There probably won’t be an independent Presidential candidate

National Review hopefully touted a poll that showed 21% of the electorate would support a hypothetical third-party candidate.

Not so fast. As grassroots political consultant Chris Younce points out in a recent interview on some crummy little podcast, there are major logistical challenges to a candidate. It’s one reason why efforts to draft an independent ticket have failed so miserably.

But there’s another, bigger reason to take that poll with a grain of salt: There is no such thing as a “generic” independent candidate. As the survey shows, people across the board are dissatisfied with the parties’ nominees.

But each of the 997 survey respondents probably has their own idea of what that independent candidate might look like.

Any ticket that takes votes from Hillary Clinton is probably features a left-leaning candidate and siphons off disenchanted Bernie Sanders voters. Efforts to draft a “#NeverTrump” candidate have largely focused on Republicans who would give conservative base voters a place for this election.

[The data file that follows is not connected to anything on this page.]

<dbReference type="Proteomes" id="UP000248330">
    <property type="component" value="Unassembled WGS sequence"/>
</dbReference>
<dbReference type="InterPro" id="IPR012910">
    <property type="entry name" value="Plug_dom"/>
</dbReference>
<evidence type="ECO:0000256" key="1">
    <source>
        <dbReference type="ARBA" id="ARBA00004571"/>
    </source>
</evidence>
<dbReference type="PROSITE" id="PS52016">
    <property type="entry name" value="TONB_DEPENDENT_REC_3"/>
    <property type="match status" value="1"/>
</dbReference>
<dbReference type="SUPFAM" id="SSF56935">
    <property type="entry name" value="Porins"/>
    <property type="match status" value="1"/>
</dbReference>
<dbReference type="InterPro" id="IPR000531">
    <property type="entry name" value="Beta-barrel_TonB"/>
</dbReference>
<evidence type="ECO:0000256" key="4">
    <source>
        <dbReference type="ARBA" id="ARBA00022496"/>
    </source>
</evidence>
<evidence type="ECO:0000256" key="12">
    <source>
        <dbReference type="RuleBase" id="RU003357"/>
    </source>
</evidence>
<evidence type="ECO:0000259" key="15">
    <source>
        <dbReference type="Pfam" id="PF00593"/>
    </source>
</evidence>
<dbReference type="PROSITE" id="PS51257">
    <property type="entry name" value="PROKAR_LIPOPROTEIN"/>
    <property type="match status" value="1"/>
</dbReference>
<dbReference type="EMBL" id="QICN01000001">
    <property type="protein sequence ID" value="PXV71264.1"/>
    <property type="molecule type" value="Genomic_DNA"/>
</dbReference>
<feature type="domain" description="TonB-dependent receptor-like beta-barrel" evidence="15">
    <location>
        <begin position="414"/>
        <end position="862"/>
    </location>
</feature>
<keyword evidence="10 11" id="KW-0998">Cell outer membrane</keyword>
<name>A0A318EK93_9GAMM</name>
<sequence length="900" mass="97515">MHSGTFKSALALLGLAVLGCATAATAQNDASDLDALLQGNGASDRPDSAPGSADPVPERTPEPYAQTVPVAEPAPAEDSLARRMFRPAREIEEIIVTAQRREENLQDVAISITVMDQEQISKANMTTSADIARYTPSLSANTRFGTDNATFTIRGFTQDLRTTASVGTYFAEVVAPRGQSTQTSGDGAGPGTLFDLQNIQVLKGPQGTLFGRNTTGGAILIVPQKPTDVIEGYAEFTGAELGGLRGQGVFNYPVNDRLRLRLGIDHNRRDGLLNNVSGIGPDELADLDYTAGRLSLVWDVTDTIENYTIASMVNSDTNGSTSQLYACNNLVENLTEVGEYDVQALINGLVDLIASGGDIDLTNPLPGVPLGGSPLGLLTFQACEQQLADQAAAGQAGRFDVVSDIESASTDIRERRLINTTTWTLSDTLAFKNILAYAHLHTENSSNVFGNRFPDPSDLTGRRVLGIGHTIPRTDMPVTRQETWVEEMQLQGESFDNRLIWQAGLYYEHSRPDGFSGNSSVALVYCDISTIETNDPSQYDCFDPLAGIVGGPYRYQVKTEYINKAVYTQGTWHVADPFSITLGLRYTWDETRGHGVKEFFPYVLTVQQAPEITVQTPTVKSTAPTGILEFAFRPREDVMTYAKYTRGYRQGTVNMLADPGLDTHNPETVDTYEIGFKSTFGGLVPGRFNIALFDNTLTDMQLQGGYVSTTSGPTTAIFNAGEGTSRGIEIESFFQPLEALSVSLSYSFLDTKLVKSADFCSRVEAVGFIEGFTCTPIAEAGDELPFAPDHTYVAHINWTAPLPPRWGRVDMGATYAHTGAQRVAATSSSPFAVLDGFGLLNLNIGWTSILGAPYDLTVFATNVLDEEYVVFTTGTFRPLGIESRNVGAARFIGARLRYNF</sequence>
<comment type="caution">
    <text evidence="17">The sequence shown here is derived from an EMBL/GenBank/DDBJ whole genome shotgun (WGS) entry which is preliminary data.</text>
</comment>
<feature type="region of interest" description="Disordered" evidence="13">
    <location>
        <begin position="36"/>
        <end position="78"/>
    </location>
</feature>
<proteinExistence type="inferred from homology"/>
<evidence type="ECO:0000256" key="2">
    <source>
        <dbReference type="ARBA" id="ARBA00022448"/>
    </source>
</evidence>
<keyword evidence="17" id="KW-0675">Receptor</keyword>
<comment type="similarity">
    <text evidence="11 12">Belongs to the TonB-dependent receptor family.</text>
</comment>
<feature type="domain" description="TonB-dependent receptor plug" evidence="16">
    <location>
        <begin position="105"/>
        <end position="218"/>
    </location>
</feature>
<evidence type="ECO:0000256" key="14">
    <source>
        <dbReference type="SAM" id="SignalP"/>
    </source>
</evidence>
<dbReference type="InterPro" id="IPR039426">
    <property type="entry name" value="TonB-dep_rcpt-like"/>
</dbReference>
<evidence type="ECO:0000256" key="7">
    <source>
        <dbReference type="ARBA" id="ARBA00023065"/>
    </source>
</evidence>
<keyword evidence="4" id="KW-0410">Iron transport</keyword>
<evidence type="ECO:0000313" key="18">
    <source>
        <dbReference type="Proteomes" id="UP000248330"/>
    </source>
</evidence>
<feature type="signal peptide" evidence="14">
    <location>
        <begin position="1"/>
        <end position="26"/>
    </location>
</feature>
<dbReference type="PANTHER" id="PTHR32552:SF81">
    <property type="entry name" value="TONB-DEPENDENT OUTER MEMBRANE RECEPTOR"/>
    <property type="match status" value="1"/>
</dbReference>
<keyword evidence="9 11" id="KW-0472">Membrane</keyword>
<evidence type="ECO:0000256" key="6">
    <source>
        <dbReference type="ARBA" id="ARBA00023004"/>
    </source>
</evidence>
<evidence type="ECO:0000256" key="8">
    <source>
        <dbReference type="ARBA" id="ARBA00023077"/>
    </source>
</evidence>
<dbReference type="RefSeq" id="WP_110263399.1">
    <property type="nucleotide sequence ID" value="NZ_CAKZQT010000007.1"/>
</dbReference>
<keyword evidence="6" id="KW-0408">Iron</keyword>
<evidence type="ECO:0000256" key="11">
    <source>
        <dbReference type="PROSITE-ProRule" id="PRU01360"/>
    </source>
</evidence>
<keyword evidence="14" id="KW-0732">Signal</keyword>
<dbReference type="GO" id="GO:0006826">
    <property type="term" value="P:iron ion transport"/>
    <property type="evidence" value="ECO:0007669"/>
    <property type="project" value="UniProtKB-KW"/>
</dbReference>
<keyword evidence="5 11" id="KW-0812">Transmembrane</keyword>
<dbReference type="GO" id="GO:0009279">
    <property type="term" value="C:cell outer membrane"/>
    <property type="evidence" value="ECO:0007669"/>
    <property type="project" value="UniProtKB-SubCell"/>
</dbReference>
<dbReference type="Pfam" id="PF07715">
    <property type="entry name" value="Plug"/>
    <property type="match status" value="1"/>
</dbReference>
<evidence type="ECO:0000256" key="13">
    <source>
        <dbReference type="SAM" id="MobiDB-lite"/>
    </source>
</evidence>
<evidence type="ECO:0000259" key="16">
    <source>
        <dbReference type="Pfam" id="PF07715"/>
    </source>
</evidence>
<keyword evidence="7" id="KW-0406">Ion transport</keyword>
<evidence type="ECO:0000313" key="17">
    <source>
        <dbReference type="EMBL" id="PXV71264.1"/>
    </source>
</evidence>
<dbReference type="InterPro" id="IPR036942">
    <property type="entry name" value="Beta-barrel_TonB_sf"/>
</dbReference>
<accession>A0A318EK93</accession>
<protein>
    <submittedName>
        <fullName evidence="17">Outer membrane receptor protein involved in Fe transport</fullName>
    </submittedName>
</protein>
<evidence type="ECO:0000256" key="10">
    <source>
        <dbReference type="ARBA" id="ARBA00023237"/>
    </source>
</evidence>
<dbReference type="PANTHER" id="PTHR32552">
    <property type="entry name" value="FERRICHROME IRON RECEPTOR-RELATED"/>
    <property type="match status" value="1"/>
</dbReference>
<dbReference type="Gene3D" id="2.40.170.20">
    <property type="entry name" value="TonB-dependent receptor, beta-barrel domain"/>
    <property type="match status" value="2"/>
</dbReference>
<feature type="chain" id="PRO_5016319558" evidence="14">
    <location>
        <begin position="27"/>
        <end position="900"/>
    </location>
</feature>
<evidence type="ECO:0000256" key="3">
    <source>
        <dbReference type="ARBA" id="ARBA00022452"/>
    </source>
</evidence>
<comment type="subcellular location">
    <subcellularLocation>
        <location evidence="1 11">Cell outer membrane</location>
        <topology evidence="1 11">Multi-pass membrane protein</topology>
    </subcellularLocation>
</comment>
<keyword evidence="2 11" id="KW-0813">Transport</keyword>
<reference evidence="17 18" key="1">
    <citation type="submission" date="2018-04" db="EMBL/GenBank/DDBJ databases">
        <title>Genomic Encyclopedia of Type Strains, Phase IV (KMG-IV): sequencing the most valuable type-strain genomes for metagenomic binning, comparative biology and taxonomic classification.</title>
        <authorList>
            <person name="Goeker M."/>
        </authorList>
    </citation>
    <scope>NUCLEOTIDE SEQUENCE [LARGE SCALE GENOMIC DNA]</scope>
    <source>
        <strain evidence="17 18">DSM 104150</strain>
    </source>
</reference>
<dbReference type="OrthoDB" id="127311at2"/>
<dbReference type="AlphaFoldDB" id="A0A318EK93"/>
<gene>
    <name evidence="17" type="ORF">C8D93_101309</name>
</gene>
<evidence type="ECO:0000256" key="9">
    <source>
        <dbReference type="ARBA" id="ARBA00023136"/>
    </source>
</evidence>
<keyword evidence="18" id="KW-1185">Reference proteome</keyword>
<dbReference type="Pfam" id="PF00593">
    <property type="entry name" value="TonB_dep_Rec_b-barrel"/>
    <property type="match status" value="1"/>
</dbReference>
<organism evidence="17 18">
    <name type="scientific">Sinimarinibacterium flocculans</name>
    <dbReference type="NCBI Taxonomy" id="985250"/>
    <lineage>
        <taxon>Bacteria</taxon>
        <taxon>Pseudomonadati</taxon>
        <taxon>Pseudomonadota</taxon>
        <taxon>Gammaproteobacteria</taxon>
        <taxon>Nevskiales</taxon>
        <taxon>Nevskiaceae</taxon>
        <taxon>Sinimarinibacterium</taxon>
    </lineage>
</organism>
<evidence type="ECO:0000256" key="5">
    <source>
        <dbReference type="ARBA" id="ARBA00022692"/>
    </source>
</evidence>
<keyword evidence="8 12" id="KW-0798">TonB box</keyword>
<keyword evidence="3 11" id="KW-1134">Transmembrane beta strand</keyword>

In either case, once the “generic” independent becomes a real independent, those numbers will shift. An independent candidate will start out a lot lower than 21%.

You can’t beat somebody with nobody, and it’s getting to late to find another somebody.

Offensive jokes may help non-offensive behavior

The most recent episode of my Crummy Little Podcast featured a good friend and former colleage, Geoff Woliner. He runs his own company now called Winning Wit, which helps people be funny when giving speeches, making toasts, or running campaigns. At one point, we dish a little bit about the difference between the subtle humor of The Simpsons (at least in its early seasons) combined with the over-the-top gags in Family Guy.

Family Guy is well known for jokes which skirt the edge of decency (and occasionally fall over). But as it turns out, that may not be such a bad thing. According to a recent study, playing games like Cards Against Humanity that call for participants to be funny and a little offensive help our brains draw the line on what constitutes racist behavior.

Consider the evolution of mainstream racial humor. In the 19th and early 20th century that meant minstrel shows. Since All in the Family, most mainstream racial humor makes fun of racists; when Donald Trump mock-tweets “I love the blacks!” on SNL, the joke is on his supposed ignorance.